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Vota Busan (Haeundae Beach)


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Busan (Haeundae Beach) Swell Statistics, Winter: All Swell – Any Wind

This picture shows the range of swells directed at Busan (Haeundae Beach) through a typical northern hemisphere winter, based on 8485 NWW3 model predictions since 2006 (values every 3 hours). The wave model does not forecast wind and surf right at the coast so we have chosen the most applicable grid node based on what we know about Busan (Haeundae Beach), and at Busan (Haeundae Beach) the best grid node is 23 km away (14 miles).

The rose diagram shows the distribution of swell directions and swell sizes, while the graph at the bottom shows the same thing without direction information. Five colours show increasing wave sizes. The smallest swells, less than 0.5m (1.5 feet), high are coloured blue. These occurred only 97% of the time. Green and yellow show increasing swell sizes and biggest swells greater than >3m (>10ft) are shown in red. In either graph, the area of any colour is proportional to how often that size swell occurs.

The diagram indicates that the most common swell direction, shown by the biggest spokes, was SE, whereas the the prevailing wind blows from the NW. Because the wave model grid is offshore, sometimes a strong offshore wind blows largest waves away from Busan (Haeundae Beach) and away from the coast. We combine these with the no surf category of the bar chart. To avoid confusion we don't show these in the rose graph. Because wind determines whether or not waves are surfable at Busan (Haeundae Beach), you can view an alternative image that shows only the swells that were predicted to coincide with glassy or offshore wind conditions. Over an average northern hemisphere winter, swells large enough to cause good for surfing waves at Busan (Haeundae Beach) run for about 1.0% of the time.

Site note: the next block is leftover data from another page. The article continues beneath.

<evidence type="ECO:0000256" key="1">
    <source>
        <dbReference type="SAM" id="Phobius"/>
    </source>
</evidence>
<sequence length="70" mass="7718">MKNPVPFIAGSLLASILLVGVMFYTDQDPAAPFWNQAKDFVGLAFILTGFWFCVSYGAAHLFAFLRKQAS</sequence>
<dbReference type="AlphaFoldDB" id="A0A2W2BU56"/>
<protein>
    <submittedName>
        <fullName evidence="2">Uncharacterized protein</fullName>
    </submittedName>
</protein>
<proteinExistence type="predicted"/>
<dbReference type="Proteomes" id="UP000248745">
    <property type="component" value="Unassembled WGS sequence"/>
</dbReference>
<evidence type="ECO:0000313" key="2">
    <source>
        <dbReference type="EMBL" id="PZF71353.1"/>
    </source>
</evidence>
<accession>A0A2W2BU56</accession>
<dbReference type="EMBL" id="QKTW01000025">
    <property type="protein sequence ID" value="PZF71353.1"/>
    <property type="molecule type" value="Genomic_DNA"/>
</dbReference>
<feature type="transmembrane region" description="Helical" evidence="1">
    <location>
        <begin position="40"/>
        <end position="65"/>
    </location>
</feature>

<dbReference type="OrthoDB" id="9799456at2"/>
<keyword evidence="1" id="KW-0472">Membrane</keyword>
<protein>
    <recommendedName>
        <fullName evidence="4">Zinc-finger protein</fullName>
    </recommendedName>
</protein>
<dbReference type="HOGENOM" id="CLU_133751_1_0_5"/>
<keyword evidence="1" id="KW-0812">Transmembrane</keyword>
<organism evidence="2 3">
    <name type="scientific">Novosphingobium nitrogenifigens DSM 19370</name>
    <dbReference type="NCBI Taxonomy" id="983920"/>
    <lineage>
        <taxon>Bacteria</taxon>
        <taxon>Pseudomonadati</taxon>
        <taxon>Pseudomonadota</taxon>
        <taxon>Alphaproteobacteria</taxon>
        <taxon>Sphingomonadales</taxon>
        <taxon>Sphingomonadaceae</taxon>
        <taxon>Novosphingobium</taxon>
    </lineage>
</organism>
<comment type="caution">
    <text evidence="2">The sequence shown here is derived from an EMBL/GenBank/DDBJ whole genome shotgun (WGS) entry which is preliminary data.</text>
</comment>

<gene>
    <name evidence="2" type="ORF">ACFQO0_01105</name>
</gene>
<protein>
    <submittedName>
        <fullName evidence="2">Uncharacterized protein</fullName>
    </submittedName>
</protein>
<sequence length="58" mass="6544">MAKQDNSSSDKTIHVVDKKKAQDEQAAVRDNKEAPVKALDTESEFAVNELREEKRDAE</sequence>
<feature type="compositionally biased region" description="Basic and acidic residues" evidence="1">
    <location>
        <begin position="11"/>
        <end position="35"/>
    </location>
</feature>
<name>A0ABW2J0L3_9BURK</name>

IMPORTANT: Beta version feature! Swell heights are open water values from NWW3. There is no attempt to model near-shore effects. Coastal wave heights will generally be less, especially if the break does not have unobstructed exposure to the open ocean.